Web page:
The larger work referred to is A Memoir of the Life and Labors of Rev. Adoniram Judson, D.D., by Francis Wayland, published in 1853 in two volumes of over 500 pages each. Wayland was president of the Baptist missionary society under which Judson served, and in compiling the book he had the use of Judson's journals and official correspondence, as well as the help of his widow, and the book is as full as we could desire. We must remark, however, that it is hardly fair for Wayland to append the “D.D.” to Judson's name, and continually refer to him as “Dr. Judson,” for when Judson was alive he declined as inconsistent with “the commands of Christ and the general spirit of the Gospel” the doctorate which had been conferred upon him (by Brown University)----and Wayland certainly knew this, for he was president of Brown University. I found my copy of this in the religious section of a secular bookstore in Milwaukee, and paid $25 for it.

A third biography is The Life of Adoniram Judson, by his son, Edward Judson, a book of 600 pages, published in 1883. It is full and spiritual, and all that we could wish in a biography of Judson. Much of the material in this book also comes from Judson's widow, Edward's stepmother.

Judson was married three times----and to no ordinary women----and the lives of his wives are also full of interest. His first wife, Ann H. Judson, worn out with sufferings, sicknesses, and fatigues, died at the age of 36, in 1826. James D. Knowles wrote a Memoir of Ann H. Judson, published in 1829. I once saw an old leather-bound copy of this at Kregel's, priced at $7.50. That was a lot of money to me at the time, and I hesitated buying it. Someone else did not hesitate, so I lost my chance, and it was many years before I saw another copy. I have since learned, however, that this book was printed in many editions----at least sixteen. Where are all of these books?

Judson's second wife was Sarah Boardman Judson, the widow of George Dana Boardman, also a missionary to Burmah. She died in 1845, and her life (entitled Memoir of Sarah B. Judson) was written by “Fanny Forrester,” who became the third Mrs. Judson.

The life of the third Mrs. Judson, Emily, is written in an excellent volume by A. C. Kendrick, entitled The Life and Letters of Mrs. Emily Judson, a book of 426 pages, published in 1860.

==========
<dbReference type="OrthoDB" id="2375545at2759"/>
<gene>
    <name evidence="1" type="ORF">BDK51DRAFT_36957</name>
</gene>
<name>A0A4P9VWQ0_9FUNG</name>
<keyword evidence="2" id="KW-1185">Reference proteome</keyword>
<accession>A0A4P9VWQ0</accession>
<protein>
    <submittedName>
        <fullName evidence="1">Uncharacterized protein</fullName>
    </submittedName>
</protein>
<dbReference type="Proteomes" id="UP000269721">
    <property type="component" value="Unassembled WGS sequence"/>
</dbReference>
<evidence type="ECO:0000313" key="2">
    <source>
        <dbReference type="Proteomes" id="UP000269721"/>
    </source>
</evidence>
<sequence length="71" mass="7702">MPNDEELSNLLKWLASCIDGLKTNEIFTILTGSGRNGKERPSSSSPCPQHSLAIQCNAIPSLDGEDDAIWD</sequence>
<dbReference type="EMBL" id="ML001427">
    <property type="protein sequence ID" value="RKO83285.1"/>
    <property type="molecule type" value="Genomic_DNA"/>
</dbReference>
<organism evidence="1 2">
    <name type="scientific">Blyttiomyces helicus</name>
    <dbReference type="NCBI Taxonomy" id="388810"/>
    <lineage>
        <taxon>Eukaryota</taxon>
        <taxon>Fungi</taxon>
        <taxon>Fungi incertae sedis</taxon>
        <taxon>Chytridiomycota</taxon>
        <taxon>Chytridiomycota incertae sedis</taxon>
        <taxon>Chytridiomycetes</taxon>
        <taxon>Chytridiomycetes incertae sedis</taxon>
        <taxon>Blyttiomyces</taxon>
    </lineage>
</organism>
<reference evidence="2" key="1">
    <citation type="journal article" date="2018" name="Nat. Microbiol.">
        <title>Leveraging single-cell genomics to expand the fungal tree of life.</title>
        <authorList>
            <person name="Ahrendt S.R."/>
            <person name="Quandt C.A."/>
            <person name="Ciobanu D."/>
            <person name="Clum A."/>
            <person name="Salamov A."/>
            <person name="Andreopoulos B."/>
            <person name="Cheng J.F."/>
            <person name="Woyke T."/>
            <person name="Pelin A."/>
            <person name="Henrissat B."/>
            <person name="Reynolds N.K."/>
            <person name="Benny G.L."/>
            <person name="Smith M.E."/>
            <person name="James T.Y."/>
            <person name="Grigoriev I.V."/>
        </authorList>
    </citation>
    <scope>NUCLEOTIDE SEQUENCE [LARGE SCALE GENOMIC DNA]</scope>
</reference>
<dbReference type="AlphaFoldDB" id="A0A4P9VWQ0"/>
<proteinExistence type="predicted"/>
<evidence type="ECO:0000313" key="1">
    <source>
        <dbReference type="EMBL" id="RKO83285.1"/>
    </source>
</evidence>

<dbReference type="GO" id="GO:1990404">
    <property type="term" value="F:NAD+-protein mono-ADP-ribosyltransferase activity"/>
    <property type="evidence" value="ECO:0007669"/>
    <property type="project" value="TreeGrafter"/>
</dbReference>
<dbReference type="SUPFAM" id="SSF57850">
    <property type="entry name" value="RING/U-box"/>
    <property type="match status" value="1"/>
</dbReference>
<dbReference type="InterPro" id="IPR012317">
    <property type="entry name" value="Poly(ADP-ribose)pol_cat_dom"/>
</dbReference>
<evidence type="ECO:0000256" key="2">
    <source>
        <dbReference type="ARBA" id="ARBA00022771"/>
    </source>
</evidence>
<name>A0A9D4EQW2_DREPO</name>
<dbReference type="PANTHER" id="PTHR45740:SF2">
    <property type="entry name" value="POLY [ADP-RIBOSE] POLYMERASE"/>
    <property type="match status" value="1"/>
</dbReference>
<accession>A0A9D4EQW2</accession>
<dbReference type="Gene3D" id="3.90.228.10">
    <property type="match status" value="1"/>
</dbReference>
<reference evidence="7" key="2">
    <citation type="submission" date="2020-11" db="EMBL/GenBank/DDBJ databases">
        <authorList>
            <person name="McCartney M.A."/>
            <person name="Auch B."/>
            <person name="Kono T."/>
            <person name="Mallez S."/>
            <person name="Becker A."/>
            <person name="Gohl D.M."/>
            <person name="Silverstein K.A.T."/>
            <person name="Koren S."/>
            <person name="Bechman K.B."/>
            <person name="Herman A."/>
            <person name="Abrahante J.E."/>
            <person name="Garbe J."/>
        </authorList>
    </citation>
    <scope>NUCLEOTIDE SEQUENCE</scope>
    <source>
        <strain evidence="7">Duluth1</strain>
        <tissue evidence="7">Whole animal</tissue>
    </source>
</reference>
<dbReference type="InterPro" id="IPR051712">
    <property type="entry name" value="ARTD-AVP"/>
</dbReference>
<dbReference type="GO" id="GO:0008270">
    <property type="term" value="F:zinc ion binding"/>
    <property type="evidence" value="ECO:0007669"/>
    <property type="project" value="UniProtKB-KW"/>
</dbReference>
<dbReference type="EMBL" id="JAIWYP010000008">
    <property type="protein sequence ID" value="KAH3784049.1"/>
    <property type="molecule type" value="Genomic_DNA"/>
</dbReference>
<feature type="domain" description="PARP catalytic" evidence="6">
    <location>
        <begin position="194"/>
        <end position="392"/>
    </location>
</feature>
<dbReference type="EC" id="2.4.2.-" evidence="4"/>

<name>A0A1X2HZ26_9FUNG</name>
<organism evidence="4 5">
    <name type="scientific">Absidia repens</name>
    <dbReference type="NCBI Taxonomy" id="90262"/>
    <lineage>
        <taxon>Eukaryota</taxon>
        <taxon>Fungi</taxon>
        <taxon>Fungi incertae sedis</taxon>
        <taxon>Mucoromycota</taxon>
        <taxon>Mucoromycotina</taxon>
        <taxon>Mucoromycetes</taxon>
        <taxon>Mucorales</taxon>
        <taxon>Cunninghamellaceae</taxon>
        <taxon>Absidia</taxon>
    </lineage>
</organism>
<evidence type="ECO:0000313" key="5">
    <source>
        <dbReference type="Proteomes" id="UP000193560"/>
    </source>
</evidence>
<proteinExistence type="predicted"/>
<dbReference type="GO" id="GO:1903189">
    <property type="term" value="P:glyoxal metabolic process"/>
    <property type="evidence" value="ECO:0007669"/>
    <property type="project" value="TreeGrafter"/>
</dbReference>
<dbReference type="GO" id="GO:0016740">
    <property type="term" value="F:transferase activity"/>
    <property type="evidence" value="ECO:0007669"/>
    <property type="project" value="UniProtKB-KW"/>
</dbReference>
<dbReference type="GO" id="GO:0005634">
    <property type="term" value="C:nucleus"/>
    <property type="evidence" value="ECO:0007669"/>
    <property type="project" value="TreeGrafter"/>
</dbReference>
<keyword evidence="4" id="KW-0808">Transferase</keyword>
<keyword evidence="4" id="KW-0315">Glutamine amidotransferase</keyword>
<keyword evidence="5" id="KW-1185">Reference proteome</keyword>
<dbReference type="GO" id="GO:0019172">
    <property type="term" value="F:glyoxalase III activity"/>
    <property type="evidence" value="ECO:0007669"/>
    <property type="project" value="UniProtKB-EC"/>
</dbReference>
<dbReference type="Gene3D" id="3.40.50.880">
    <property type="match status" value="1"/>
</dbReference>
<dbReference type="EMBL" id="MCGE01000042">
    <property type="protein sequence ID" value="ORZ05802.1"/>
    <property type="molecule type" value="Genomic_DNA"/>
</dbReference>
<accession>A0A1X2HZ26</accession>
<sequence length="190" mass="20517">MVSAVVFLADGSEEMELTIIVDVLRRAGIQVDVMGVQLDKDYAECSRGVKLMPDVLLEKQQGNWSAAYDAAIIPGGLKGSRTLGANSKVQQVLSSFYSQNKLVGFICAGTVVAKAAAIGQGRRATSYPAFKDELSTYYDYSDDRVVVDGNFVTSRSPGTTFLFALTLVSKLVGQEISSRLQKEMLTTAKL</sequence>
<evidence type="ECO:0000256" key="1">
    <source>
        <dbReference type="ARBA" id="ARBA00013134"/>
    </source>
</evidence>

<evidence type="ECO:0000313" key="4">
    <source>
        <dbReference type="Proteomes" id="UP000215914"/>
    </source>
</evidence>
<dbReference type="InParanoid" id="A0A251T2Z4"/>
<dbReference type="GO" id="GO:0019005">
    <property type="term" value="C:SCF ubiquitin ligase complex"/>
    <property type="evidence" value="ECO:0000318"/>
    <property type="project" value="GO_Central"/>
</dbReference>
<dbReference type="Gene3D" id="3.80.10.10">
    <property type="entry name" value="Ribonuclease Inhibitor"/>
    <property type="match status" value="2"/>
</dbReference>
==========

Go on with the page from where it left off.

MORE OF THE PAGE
All three of Judson's wives are commemorated in a volume published in 1851, by Arabella W. Stuart, entitled The Lives of Mrs. Ann H. Judson and Mrs. Sarah B. Judson, with a Biographical Sketch of Mrs. Emily C. Judson. The imprint on the spine is more practical: The Three Mrs. Judsons. This is a well-written book of 356 pages, 168 devoted to Ann, 137 to Sarah, and less than 40 to Emily, who was yet living. Half of the 40 are given to Emily's account of Judson's last days (and this may be the most valuable part of the book), and many others to her poetry, so that there is precious little about herself.

At a later date Walter N. Wyeth also wrote the lives of the three Mrs. Judsons, in three separate books, which were published in 1888, 1889, and 1890. They are entitled Ann H. Judson (230 pages), Sarah B. Judson (179 pages), and Emily C. Judson (179 pages). Wyeth is not a very clear writer, and he seems sometimes to take for granted that we know the things he is supposed to be telling us, and so comments on the facts instead of relating them. Of the three, I think the book on Emily is the best.

I have now to speak of the saddest book in my library. It is Why She Became a Spiritualist, by Abby A. Judson, Daughter of Adoniram Judson, Missionary to the Burmese Empire. The book was published in 1891. I have the third edition (1895), published by Abby herself. The book belittles and repudiates everything Christian (including the Deity of Christ, his miracles, the blood atonement, and even the personality and masculinity of God), while it exalts ancient Egyptian religion, “the pure and self-denying Buddha,” Thomas Paine's “magnificent...`Age of Reason,”' and, in short, everything anti-Christian. Our souls echo the title, and cry out, “Why?” That question we cannot answer, but this much we know: at the age of ten Abby was left in America to be educated by others, while her father returned to Burmah. As a result of her secular education, she became much enamored with great but ungodly men, and could not bear the thought of their being in hell. Thus was her heart turned away from the God of the Bible. What makes the whole matter the more painful is that Judson's third wife, Emily, had very narrowly escaped from the same snare herself, and doubtless might have kept the dear girl from it. Emily actually pled with Judson to entrust his dear Abby to her, and take her back to Burmah with them. But her pleadings did not prevail, and the girl was left in America.

All of the books mentioned in this chat are scarce, and I have never seen but one copy of most of them. It is high time some of these should be reprinted, especially that by Wayland, or that by Edward Judson.


by Adoniram Judson

To the Female Members of Christian Churches in the